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Go behind the scenes at today's largest companies
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since Apr, 2016

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015: Design Systems Engineering w/ James Stone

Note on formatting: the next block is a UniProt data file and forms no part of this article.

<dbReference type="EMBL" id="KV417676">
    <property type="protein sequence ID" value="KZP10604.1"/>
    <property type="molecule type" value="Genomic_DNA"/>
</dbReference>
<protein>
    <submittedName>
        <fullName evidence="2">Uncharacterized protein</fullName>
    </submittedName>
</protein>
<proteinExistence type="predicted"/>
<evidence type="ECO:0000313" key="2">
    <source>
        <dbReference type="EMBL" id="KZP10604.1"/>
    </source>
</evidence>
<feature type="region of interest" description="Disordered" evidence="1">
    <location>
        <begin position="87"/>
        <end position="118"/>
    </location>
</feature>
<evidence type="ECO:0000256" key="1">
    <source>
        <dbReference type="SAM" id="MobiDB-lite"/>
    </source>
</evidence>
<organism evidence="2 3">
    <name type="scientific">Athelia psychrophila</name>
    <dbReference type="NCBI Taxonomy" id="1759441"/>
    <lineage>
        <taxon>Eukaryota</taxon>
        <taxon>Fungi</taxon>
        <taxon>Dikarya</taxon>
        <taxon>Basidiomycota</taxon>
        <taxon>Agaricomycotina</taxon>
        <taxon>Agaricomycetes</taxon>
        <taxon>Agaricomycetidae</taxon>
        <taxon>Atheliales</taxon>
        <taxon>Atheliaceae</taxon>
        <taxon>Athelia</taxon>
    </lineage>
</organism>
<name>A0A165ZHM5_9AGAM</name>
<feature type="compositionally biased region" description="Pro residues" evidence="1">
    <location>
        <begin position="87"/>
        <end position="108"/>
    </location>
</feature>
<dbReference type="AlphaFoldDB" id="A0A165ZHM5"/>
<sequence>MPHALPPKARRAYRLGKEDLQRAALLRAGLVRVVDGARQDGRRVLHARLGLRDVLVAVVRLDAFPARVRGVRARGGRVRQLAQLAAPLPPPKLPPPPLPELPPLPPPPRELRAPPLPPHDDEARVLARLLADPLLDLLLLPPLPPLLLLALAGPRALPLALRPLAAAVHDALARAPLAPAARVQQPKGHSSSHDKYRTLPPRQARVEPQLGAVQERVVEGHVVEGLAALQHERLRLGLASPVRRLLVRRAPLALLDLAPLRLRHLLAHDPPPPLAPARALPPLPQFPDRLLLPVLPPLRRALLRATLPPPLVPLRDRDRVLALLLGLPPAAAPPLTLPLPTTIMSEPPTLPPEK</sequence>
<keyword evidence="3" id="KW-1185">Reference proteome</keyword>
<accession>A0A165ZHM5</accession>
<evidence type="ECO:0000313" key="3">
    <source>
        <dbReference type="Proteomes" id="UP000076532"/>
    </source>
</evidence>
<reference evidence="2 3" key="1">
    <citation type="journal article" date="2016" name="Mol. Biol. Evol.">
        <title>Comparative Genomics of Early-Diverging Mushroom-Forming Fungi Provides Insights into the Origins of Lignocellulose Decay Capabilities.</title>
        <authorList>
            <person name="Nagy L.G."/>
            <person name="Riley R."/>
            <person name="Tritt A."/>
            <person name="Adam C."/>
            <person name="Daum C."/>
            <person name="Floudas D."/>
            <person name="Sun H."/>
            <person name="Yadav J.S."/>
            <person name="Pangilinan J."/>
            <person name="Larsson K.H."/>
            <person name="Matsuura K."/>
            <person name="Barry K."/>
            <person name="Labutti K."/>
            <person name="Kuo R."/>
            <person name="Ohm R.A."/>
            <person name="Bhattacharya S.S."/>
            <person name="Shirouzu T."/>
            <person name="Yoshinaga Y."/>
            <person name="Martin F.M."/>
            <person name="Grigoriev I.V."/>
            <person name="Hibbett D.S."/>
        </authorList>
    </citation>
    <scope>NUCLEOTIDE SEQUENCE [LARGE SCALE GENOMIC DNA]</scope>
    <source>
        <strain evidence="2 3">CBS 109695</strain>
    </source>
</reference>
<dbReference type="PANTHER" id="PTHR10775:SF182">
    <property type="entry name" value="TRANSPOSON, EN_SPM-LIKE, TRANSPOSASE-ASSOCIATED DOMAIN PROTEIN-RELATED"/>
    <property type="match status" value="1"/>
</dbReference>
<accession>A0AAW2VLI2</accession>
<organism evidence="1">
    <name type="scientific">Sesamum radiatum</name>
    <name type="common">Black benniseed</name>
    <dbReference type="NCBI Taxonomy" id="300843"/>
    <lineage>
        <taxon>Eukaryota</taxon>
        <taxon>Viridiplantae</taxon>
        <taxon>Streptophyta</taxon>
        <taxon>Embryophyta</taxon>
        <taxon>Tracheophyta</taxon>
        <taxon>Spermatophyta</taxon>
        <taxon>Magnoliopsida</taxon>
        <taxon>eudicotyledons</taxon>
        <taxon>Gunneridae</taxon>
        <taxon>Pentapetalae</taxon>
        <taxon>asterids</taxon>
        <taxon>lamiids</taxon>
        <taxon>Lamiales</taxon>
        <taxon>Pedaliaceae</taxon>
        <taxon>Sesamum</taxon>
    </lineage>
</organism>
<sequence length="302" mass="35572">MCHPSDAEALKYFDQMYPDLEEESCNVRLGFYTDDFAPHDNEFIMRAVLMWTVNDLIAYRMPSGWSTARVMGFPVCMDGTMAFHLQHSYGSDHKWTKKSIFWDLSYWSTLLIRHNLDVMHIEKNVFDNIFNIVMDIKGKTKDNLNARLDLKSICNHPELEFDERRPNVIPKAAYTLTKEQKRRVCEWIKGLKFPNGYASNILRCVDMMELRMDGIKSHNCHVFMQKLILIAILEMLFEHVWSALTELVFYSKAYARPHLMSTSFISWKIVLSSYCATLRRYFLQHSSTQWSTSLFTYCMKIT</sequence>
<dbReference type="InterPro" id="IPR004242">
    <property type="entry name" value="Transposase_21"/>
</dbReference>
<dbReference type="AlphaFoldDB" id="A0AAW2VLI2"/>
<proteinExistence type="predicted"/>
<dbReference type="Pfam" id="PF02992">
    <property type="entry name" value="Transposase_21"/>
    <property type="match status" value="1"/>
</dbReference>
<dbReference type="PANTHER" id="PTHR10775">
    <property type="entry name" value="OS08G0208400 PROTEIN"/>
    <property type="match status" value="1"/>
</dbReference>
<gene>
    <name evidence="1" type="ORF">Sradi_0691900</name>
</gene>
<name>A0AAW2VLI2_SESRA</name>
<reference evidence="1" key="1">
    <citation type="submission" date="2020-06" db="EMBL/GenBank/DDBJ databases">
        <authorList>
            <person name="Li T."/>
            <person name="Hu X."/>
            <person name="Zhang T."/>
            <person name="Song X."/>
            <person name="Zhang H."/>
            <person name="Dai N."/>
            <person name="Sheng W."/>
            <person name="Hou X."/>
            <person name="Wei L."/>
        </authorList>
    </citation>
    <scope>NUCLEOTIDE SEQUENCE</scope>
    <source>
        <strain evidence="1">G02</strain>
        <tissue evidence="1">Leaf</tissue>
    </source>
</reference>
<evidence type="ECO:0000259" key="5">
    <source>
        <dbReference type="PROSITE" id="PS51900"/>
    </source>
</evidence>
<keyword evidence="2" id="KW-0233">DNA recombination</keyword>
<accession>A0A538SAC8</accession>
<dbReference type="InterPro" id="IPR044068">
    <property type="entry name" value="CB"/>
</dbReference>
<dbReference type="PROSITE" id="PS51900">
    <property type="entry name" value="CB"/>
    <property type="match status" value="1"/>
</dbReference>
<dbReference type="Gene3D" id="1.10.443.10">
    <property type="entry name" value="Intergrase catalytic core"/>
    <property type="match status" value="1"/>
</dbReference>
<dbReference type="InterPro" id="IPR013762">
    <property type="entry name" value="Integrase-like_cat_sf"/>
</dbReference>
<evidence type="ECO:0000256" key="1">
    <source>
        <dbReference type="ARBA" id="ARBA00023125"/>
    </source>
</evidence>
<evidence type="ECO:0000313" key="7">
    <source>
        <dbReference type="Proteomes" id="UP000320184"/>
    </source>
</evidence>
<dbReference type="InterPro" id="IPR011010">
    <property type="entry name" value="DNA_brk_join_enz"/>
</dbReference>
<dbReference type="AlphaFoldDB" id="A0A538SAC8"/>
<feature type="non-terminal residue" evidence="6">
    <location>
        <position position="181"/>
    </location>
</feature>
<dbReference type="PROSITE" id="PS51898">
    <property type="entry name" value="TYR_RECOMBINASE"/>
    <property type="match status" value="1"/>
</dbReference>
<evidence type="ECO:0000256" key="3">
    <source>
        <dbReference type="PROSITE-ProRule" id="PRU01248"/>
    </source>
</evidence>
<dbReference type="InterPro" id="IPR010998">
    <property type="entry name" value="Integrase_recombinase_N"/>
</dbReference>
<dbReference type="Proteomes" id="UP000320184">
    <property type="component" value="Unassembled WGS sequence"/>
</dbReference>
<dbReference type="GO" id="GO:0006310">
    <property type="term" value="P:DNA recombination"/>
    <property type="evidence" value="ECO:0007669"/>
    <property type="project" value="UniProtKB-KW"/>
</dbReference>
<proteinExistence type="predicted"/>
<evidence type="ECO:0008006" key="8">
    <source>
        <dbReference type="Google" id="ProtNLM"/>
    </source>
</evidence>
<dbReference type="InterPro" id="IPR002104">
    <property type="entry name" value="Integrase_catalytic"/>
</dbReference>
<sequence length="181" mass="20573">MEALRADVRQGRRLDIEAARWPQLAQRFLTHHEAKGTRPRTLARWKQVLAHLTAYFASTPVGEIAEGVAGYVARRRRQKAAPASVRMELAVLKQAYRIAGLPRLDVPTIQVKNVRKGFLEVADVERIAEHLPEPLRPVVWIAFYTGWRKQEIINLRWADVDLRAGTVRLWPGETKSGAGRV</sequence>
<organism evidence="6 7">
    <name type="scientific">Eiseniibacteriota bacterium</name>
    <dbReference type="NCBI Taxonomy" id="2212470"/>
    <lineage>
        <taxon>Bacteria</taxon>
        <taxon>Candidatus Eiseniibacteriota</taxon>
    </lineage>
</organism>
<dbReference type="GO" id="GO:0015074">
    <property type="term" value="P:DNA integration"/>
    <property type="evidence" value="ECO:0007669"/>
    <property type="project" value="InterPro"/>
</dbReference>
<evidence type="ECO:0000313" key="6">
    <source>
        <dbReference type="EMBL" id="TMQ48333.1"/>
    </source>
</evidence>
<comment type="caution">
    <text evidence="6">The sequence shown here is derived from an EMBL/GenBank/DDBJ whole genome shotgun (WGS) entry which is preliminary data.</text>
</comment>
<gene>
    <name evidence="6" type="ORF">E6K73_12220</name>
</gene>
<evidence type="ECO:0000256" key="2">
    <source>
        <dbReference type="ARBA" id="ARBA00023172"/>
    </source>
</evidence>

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James Stone is an award-winning web designer and a top contributor to ZURB Foundation. I was able to land an interview with James to get his insights for streamlining complex development across teams with diverse personalities and skills. podcastData1 = {"title":"Experts & Influencers","subtitle":null,"description":"The podcast that goes behind the scenes at enterprise projects to show you how advisors and consultants help today's biggest companies","cover":"http:\/\/summerlinanalytics.com\/wp-content\/uploads\/2017\/02\/Experts-and-Influencers-Cover-Art-2.jpg","feeds":[{"url":"https:\/\/geo.itunes.apple.com\/us\/podcast\/experts-and-influencers\/id1171425629?mt=2","itunesfeedid":"https:\/\/itunes.apple.com\/us\/podcast\/experts-and-influencers\/id1171425629?mt=2","format":"0"},{"type":"audio","format":"mp3","url":"https:\/\/geo.itunes.apple.com\/us\/podcast\/experts-and-influencers\/id1171425629?mt=2","variant":"high"}]} James Shares With Us How the technology has changed over the last 15 years New challenges for teams that face increasingly complex systems How to address the communication challenge across different groups Should project managers learn to code? His take on augmenting a team’s weakness Connect with James Stone James Stone is an award-winning web designer and a top contributor to ZURB Foundation. He has written for UX Pin and ZURB University and is an Adjunct Professor of Art at Penn State’s School of Visual Art. He has presented at TEDxPSU, Harvard University Extension School, and the HTML5 Dev Conference. Free Course: http://www.DesignSystemsCrashCourse.com Website: http://www.JamesStone.com Twitter: https://twitter.com/JamesStoneCO LinkedIn: https://www.linkedin.com/in/jamesstoneco YouTube: https://www.youtube.com/user/JamesManOfStone Transcript Hau Ngo : Hi, and welcome back to the show. Today we have an incredible guest who will walk us through his process for streamlining development for his clients. James Stone is an award-winning web designer and a top contributor to the ZURB Foundation. He has written for UXPin and ZURB University and is an adjunct professor of art at Penn State’s School of Visual Art. He has presented at TEDxPSU, Harvard University Extension School and the HTML5 Dev Conference. Hey James, welcome to the show. James Stone: Hi Hau. Thanks for having me. Hau Ngo : So James, FYI, I used to do a bit of web development maybe 15, 20 years ago. Back then I remember the transition from writing your code in Notepad to the new thing, which is Dreamweaver. How are web projects different now than say 15 years ago? James Stone: Yeah, that’s a great question Hau. What kind of web pages were you creating back then in Dreamweaver and Notepad? Hau Ngo : Initially it was just plain one page HTML pages. At that time I was working for the California Research Bureau maintaining their website in Sacramento. I think the technology we were trying to incorporate was ColdFusion, which is the new way of incorporating dynamic content into HTML. That was just leading edge at that time. But even then I thought that was pretty complex. I can’t imagine what it’s like 15 years since then. James Stone: Yeah, totally. It’s interesting because I worked in the web a long time ago too. I started a start-up and we were doing Java stuff, and it was just a completely different beast what the early World Wide Web is to even today. Even though it’s still kind of just the page with information that links to different pages, now you have entire applications being built on the web. I think, even from just a few years ago things are really radically different, but from the early web it’s just an even bigger transition. I think the big way I like to think of that is things that used to take myself and teams of engineers weeks to do, can be done in the day, maybe half a day by a single engineer. There’s a lot of tools and processes that make this possible; MVC frameworks, VSAR frameworks also on the front-end and it just really simplifies a process. You have a lot of structure. You don’t have to spend so much time reinventing the wheel for every single project. I think that’s one of the major differences is there’s a lot more efficiency, but the downside is that it’s incredibly complex. I focus on the front-end of web development, so not doing too much of the server stuff, but everything that’s rendering on the browser. Even there, the ecosystem has gotten so complex even in the past years. Now, often you can get a lot more efficiency from that, but it means that you’re touching a lot more tools. Maybe back in the day you just had Dreamweaver and you would use that for most of what you were doing; now you have Gulp and Grunt and Command-line tools and automation. All these things are loading in the browser real-time. It’s just a lot more complex under the hood. I think the other thing that’s a really big difference today is that there’s a much higher emphasis on visual design, and I think for organizations there’s a lot more value to be gained in visual design. Of course, a great example of this is Apple Computer. Look how much emphasis they put on visual design for their website, all their products. I think everyone’s trying to emulate that. Where maybe five, 10 years ago it wasn’t so important the visual design of your website, and the user experience of your website, today it’s really critical. I think when you see a site that’s five years old, you think it’s hacked or broken or somehow accidentally still on the web. It doesn’t have a certain kind of look. There’s a higher bar for that kind of visual emphasis. I think the other thing that’s really interesting too that we didn’t have back then is a variety of different types of devices. We had pretty much everyone on the web was on a computer with a pretty standard size screen, but now you have massive screens, you have televisions, you have mobile phones, tablets, even have wearable devices, like the Apple watch. So you have to design so that you can use your application or website across a variety of different devices, and that typically on the web is mobile responsive design. Probably the final thing I would think about is just the projects are much more complex. I think that’s because when I first mentioned you can have a lot more progress with a single engineer as opposed to back in the day having to build everything and reinvent the wheel, the downside of that is now the applications are so much more complex and so much larger than they used to be that you’re back to spending two weeks with a roomful of engineers to accomplish much more, you just have a much higher expectation of what you have to accomplish. Hau Ngo : Yeah I think you hit the nail on the head right there, because I remember when I first started out in college there was only two browsers I had to worry about. Back then it was Netscape and Internet Explorer. Even then writing one bit of code renders differently in either browser. Also back then every single website looked a little bit different. I’m talking about all those miscellaneous GeoCities domain that you see, and bunch of banners and pictures everywhere of flying rainbow cats or whatever, but now it sounds like everything in terms of design hasn’t been exactly standardized but is definitely scrutinized. There’s so many UI experiments being ran on each type of minute change that I think you’re right, the bar has been raised, where instead of saying it’ll take one guy weeks and weeks and weeks to build something, a teenager or maybe a middle school student can just install WordPress by himself with the push of a button. The fact that kids are now being able to set the own domains, their own websites, their own web presence, those in the professional space have a much higher bar. Especially, I would say, the commercial space to say, “Here’s a quality product.” It’s no longer, at least from my opinion, that it’s just one or two or three guys building a website. It’s something you have to communicate and coordinate with multiple teams. You have your web developer, I’m guessing the UI person, the front-end marketing business. So how do we get all of these different groups to work together, and how can we avoid that team miscommunication on these web projects? James Stone: Yeah, that a great question Hau. Obviously the projects are getting much larger in complexity and then you’ve also got a lot of specialization. I think back in the day you didn’t have this kind of specialization on the web; back-end, front-end, UI designers, UI developers, UX developers and so on and so forth. Really what you’re looking at now is multiple teams within a web project working together. You’re asking how can you have this clear communication. Typically on web projects you have some sort product manager, project manager leading the team, and you’re going to often have a design team and an engineering team working together. Now design can mean user experience, it might mean more UI, more visual design, but because there’s such a high design emphasis what you’re finding now is rather than purely marketing teams working with developers directly, you’re actually having a mix. It might be a marketing team PM, the design team and the engineering team. Now, a lot of the miscommunication I think happens because there are just very different people that fall into those roles. Someone who’s in marketing, versus someone who’s in engineering, versus someone who’s in design, they are very different people. They went to school and probably studied this for quite some time, and had a lot of emphasis in their particular area. I think what happens is that when you bring all these people together they have a different set of cultures, a different set of ideas, sometimes a different way of talking about things, and overall they might even have just a different agenda about what they’re seeing a successful project be. Everyone want to have a successful project, but if you ask those three or four groups of people, “What is success in this project look like to you,” I think it’s likely you’re going to get radically different answers. Hau Ngo : Got you. Yeah, I think that’s true with a lot of the projects I’ve been on also. I would say on a lot of the legacy projects I worked on, I say legacy in the sense that it’s not this leading-edge SAP products but more of the bread-and-butter SAP ECC business warehouse, where you had a project manager who is focused on making sure the project is completed on time, under budget. You have your analytics architect like me who wants to make sure that we may have to burn budget, we may have to work longer hours, but we want to deliver a quality product for the business, so my goal is different. Of course, you have the business who says unless this report runs and shows him the metric that he’s looking for and is usable; it doesn’t work no matter how well the report is designed or however we finish a project. So that’s true. When you’re talking with different groups of people with different agendas or different definitions of success, how do you get them all on the same page? For example, should a project manager learn how to do data modeling? Should designers learn how to code? Should the coders learn how to design? How do you get everyone on the same page and smooth out the miscommunication bumps? James Stone: Yeah, it’s a great thing to bring up. I always think in terms of like a design team or designers, sometimes they really care about the visual nature or the aesthetics, and a user experience person might care more about having empathy for the user and having the experience be really fantastic, but then you go over to the side of the engineers and they’re going to care more about code quality and maintainability of the project. These things are sometimes in opposition to each other. Now, I think that that’s not like the end of the road, sorry, everyone doesn’t get along, but I think what you need is something to bridge the gap. What I think helps to do that is to have a set of clear documentation and processes that bring these teams together on some common ground so that they’re still feeling like they’re accomplishing their agenda or their goals as a team, but then there’s more continuity in what the team is achieving overall. Hau Ngo : Got that. James Stone: Yeah, no problem. I know you said should engineers start designing or should designers code. I think you’re saying the product manager, right? Hau Ngo : Yeah. James Stone: Should the project manager learn to code? I don’t know. Sometimes it seems like every day I look online and there’s somebody telling somebody else to learn to code. It’s interesting for me because I actually teach at Penn State in the School of Visual Arts; I actually teach a beginning coding class for designers and artists who have no experience coding whatsoever. It’s a very challenging subject to teach. I’m not saying that people shouldn’t learn to code because I think it’s a really valuable skill to have in today’s world, and I think it’s very good for a deeper understanding of computation or how computers are working, but I don’t think that a product manager going to like a coding boot camp so they can better understand the engineers, I don’t think that that really solves a problem. I think the problem is really being able to communicate ideas clearly and efficiently, and have this common language and common way that you can flow through your process. It’s not about really the product manager becoming an engineer. I think probably the important thing to think about is when you have a team of people and when you have specialization, you don’t want to start de-specializing everyone. You really want to play to people’s strong suits. For example, if you have your team of engineers, and you’re like we’re going to teach all of our engineers design, and you sent them to some boot camp or class for a few days. What are you going to do then? What are they going to be designing? Because you’re putting them up against designers who have spent probably most of their working lives, if not their educational life, focused in design and aesthetics, and they’re just not going to be able to compete. I think more importantly, it’s probably not what they want to do. I would imagine if I was an engineer and I went to school took computer science, got really good at my craft, I certainly wouldn’t want to learn something that’s in opposition of perhaps my personality, perhaps my interests. If I had an interest for it, sure. But I think what’s happening is people are pushing this on employees, they’re pushing it on teams, and they’re trying to solve this problem of efficiency and miscommunication because people are not understanding fundamentally how to communicate with each other. Now, in the case of visual design and web projects, there is this kind of intermediary space where you can kind of smooth the communications. That’s kind of a space I’m interested in in where I work. It’s really about solving those problems outside of the realm of engineering and basically taking ideas from design and trying to keep the design intent strong, but also provide a quality tool set that engineering can expand upon. Hau Ngo : I think that’s the most valuable thing I’ve seen on projects to be honest, because I see clients make this mistake over and over where they would hire for the skill set and they assume that anyone with that skill set is interchangeable. It’s really a commodity in their mind. They almost always pick the lowest price commodity. You get into these situations where the engineer has one way of looking at it and the business has one way of explaining the problem, and there’s that gap, and they just cannot reach each other over that gap. Fortunately, I have my foot in both spaces where can I help coordinate the business requirements and delivery to the engineer to the programmer. But I’ve seen usually after a failed project that you this could’ve been avoided had they had that either set of processes or templates in place, or have someone like you who can actually bridge that gap for them. I would a second point you brought up, which is really, really true, is that coding is not easy. I remember my first coding class in college. It was my first year, first quarter, and I was pretty much crying the entire quarter because this stuff does not make sense. I wasn’t interested for the first, I would say, year and a half until I took that web development position in Sacramento, when I had to solve these real world problems. The course I happen to have been taking was about efficient programming, and it just solves so many things that I could apply to my afterschool job that I immediately became more interested in trying to figure out what else I can do with programming. But I would say you’re right it’s not for everybody and it’s a very steep learning curve. James, I think we’re about to hit the 20 minute mark. We can probably go for another 20 minutes, but I don’t want to take up it too much your time. I think what you’ve touched upon in terms of having a very strong set of guidelines, or what I consider guideposts for the entire team and making sure everyone’s on the same page at the beginning of the project is crucial. For the listeners, if they want to learn more about you and design system engineering where can they find you? James Stone: The best thing for them to do is to go to designsystemscrashcourse.com, and they can sign up for a free email course and learn a little bit more about the benefits, and what I call design systems engineering which is kind of this intermediary space in which occupies design and engineering, and how you might start with that in your organization to try and realize some better communication and some efficiencies. If they do that they’ll get a three day email course, but more importantly they’ll be on my list. I use my list a little differently. I use it more like a laboratory. Here they’re going to learn a little bit more about me, what I’m all about, and how I operate. This is really the best way. All they need to do is go and give their email address and we can start a longer relationship, and then later if you decide I’m not worth paying attention to you can just unsubscribe. That’s what I encourage people to do. Go to designsystemscrashcourse.com, sign up for that free email course. Hau Ngo : Okay, awesome. Thanks James for joining the show, and thank you again for your time. James Stone: Thanks Hau. It’s great to be here. Great talking to you today. Speaker 1: Thanks for listening to the Experts and Influencers podcast. Learn how problems are solved at the biggest companies and apply to your project at expertsandinfluencers.com. The post 015: Design Systems Engineering w/ James Stone appeared first on Summerlin Analytics.com.